KEY WEST, Fla. — Take a ride along the Florida Keys, and it’s clear why this 180-mile stretch of blue water Atlantic coastline is a destination for tourists.
But a look a little deeper, and this unique arch of islands along the Florida Straits, the Southernmost point just 90 miles from Cuba, is also the X that marks the spot for people from other countries willing to make a dangerous voyage on the water at the chance for freedom on land.
“They could spend weeks at sea here. The dangers are the first thing that stands out to me,” explained Assistant Chief Patrol Agent Adam Hoffner of U.S. Border Patrol’s Florida sector.
He said the Florida Keys has been dealing with an unusual surge in migrant landings. In October, the number of landings across the Keys increased more than 450% from October 2021.
“This is the most landings that I’ve seen. It’s predominately Cuban and Haitian migration,” he said.
In the four days prior to our arrival, Hoffner said Border Patrol agents in the Keys had reported 15 separate landings, leaving hundreds of men and women entering the state by sea illegally. They often arrive in dangerous, homemade boats that aren’t safe for water, let alone carrying people.
While migrants can arrive on land at all hours, they frequently occur at night amid cooler temperatures and darker skies.
During our visit, Hoffner’s team got a call around 1:30 am Tuesday. Between 25-30 migrants had come ashore at the Navy Base in Key West. We joined Hoffner and his crew and made the 50-minute drive with them as they responded to the scene.
On our way, Investigative Reporter Katie LaGrone asked Agent Hoffner how long his team could sustain the level of activity they had been witnessing in the area for months.
“We have to tighten things up, and we work with all our partners providing extra support,” he said.
When we arrived, some of the partners were already on the scene, including Key West police.
Standing on the base were 25 Cuban men and women who all appeared visibly exhausted; some were shoeless, but all of them appeared relieved to be on dry ground after they described a scary three days at sea.
One 22- year-old woman agreed to speak with us on camera and said their homemade boat had mechanical problems and wouldn’t stop if they let go of it. At one point, she said, they were also encircled by sharks.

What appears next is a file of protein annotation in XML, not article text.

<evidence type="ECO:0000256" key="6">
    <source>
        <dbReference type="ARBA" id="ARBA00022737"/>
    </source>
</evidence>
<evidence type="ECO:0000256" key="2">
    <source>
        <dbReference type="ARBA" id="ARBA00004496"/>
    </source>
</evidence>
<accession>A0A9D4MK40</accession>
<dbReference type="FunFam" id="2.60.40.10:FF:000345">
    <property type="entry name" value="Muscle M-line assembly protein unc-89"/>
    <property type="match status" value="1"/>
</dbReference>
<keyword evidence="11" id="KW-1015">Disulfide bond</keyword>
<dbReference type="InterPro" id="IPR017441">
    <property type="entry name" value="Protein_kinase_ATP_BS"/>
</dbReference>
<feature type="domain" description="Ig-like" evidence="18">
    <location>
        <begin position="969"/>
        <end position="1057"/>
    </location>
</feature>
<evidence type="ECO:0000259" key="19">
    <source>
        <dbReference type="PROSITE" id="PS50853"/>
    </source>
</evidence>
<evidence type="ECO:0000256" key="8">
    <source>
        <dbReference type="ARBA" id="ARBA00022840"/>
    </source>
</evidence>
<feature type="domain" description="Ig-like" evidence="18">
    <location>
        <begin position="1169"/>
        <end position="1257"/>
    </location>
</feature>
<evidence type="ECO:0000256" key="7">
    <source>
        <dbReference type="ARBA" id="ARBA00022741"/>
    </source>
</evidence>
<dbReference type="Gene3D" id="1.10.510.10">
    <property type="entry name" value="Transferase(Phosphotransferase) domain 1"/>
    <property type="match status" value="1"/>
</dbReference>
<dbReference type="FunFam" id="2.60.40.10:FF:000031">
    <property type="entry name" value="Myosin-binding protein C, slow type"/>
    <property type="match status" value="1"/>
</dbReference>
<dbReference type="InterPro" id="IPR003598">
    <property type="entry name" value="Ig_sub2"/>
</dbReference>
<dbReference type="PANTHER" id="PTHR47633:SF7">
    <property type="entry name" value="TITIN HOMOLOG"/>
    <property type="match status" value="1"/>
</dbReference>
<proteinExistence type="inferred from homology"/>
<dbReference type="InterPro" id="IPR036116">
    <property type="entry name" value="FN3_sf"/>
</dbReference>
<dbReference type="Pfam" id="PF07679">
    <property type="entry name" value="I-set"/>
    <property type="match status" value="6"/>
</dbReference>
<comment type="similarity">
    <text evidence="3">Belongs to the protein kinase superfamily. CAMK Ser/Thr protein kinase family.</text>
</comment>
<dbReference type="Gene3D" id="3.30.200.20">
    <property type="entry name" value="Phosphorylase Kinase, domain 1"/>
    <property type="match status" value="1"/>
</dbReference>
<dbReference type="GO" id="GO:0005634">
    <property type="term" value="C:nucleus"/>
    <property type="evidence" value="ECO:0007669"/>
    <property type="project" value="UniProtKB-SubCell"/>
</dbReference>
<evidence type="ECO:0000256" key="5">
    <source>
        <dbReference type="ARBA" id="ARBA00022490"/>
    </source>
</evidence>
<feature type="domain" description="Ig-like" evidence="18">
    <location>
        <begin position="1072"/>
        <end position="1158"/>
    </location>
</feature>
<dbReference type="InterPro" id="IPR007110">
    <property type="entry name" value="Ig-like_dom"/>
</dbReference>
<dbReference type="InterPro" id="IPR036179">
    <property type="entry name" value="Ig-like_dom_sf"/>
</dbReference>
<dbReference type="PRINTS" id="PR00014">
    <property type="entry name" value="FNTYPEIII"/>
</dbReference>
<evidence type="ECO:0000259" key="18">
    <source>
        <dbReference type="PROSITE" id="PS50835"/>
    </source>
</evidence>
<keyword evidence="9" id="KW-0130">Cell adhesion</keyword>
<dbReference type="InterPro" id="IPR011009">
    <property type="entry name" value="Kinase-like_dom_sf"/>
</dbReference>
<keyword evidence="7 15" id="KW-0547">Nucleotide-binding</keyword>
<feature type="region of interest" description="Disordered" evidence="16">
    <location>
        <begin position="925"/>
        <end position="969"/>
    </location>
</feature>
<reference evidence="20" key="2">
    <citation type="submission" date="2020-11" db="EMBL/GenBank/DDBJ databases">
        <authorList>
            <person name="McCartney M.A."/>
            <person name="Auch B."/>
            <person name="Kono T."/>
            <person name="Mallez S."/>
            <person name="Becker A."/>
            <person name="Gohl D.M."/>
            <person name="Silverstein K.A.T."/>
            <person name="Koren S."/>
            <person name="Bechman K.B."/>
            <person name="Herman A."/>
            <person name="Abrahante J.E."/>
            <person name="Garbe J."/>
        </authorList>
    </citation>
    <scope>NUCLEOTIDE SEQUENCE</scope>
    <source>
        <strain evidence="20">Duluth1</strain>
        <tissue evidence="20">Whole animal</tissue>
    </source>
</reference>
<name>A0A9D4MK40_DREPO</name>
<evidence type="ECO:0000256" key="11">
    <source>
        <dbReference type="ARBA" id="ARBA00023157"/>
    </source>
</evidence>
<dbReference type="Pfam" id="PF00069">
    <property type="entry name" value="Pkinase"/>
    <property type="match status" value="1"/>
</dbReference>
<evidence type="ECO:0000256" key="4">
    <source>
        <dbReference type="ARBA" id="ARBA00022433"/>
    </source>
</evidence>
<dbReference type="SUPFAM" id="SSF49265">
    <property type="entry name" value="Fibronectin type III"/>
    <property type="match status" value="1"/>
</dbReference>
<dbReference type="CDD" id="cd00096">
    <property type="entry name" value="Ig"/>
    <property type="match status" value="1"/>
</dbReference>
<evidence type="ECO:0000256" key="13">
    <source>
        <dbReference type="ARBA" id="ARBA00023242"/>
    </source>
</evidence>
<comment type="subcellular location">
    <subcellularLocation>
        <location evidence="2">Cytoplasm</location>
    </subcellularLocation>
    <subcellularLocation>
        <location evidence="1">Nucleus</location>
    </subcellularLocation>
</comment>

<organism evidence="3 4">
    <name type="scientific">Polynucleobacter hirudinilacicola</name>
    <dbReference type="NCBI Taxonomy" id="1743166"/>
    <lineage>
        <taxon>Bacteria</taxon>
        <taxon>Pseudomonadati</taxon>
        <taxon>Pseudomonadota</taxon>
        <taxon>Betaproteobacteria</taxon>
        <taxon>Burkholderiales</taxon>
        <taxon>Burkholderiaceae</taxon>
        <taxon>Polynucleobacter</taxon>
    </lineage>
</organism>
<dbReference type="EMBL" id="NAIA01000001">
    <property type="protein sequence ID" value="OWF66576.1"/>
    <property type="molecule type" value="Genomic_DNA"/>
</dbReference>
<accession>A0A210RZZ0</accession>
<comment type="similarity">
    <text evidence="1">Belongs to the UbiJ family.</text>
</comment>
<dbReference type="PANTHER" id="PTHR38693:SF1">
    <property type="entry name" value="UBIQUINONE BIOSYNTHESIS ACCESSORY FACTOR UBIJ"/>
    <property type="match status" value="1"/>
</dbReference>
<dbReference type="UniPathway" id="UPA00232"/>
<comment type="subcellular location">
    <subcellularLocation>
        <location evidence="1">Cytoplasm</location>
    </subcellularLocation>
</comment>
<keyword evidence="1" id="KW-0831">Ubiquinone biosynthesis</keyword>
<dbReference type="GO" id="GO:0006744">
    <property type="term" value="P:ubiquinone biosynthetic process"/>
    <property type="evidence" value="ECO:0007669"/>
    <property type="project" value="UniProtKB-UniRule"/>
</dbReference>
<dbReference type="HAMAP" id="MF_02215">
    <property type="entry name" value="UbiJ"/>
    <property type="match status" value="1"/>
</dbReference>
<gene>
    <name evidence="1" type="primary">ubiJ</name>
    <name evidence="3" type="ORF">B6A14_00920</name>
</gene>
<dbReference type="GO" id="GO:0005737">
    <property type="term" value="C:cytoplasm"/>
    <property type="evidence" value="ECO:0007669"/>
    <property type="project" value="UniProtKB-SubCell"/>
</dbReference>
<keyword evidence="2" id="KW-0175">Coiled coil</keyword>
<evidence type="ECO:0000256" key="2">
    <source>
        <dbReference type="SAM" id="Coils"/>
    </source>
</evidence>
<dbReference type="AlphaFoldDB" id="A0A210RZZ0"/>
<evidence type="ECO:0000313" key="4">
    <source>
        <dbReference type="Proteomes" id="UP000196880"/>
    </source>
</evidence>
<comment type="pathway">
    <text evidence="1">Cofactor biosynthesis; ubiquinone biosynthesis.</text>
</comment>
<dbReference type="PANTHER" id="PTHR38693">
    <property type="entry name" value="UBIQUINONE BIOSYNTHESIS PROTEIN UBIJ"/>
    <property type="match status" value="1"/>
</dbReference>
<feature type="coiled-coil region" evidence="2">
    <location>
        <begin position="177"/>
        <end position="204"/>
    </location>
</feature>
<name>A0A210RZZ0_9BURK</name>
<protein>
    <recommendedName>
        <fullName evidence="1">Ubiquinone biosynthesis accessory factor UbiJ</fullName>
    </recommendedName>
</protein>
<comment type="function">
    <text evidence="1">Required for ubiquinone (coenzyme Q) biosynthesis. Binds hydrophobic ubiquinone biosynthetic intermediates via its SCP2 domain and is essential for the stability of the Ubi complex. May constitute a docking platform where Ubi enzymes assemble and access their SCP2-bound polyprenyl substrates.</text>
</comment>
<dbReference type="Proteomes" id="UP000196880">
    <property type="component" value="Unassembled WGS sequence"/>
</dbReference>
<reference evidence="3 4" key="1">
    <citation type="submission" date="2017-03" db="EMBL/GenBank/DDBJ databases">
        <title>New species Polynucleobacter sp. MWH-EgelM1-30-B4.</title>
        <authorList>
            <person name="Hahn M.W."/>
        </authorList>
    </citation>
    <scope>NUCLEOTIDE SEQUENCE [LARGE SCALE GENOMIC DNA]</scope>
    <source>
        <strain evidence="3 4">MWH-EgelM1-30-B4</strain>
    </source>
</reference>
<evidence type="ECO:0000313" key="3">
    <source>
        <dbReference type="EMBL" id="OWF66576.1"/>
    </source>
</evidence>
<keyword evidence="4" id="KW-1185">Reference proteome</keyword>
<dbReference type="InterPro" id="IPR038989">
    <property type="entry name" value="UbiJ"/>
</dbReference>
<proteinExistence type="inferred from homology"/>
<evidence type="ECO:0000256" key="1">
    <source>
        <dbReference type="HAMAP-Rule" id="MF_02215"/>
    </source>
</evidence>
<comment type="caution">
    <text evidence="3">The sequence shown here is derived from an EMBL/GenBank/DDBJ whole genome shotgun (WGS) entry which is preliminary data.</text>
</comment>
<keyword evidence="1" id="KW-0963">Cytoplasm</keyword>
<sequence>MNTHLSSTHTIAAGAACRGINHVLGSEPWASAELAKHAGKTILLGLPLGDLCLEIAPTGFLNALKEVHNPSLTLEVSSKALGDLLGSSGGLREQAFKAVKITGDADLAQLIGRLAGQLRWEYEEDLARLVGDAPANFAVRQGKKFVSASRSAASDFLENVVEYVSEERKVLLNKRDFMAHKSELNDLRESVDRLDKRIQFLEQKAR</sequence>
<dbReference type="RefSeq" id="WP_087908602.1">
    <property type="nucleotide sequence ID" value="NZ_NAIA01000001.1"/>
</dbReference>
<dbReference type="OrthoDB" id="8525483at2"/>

When asked if she was happy to be in Florida, she sighed and laughed, nodding her head yes, adding, “Bueno, Bueno.”
She said she came with her boyfriend and aunt and wants to find work here so she can help her family back home.
Another man, dressed in a USA stars and stripes outfit, also said he made the dangerous journey in hopes of being able to help his family and have “a better life.” The man needed medical attention immediately after arriving because he cut his hand by trying to hold on to a boat no one could fully control.
The boat, rustic and shoddy, eventually crashed on the Navy base where they all landed.
The group said they each paid the equivalent to $2,000 to $3,000 U.S. dollars to get here. They’ll spend the next 12-72 hours getting processing before they’re released but kept under federal monitoring as their immigration proceedings begin.
They join more than 100 additional Cubans who, within the same 24 hours, also made it to shore in the Keys.
By Tuesday afternoon, Agent Hoffner had reported the number of migrant landings in the area increased to 11 in just a 24-hour period.
During the 2022 fiscal year, U.S. Border Patrol in Florida reported more than 35,000 encounters with migrants, nearly double from one year ago when there were just over 19,000 migrant encounters reported, according to a federal database from U.S. Customs and Border Protection.
Agent Hoffner would not talk about the politics of the immigration debate, keeping that part of the conversation to politicians.
“We understand the political climate could change, but here at U.S. Border Patrol, we focus on our mission for border security and what we can do here,” he said.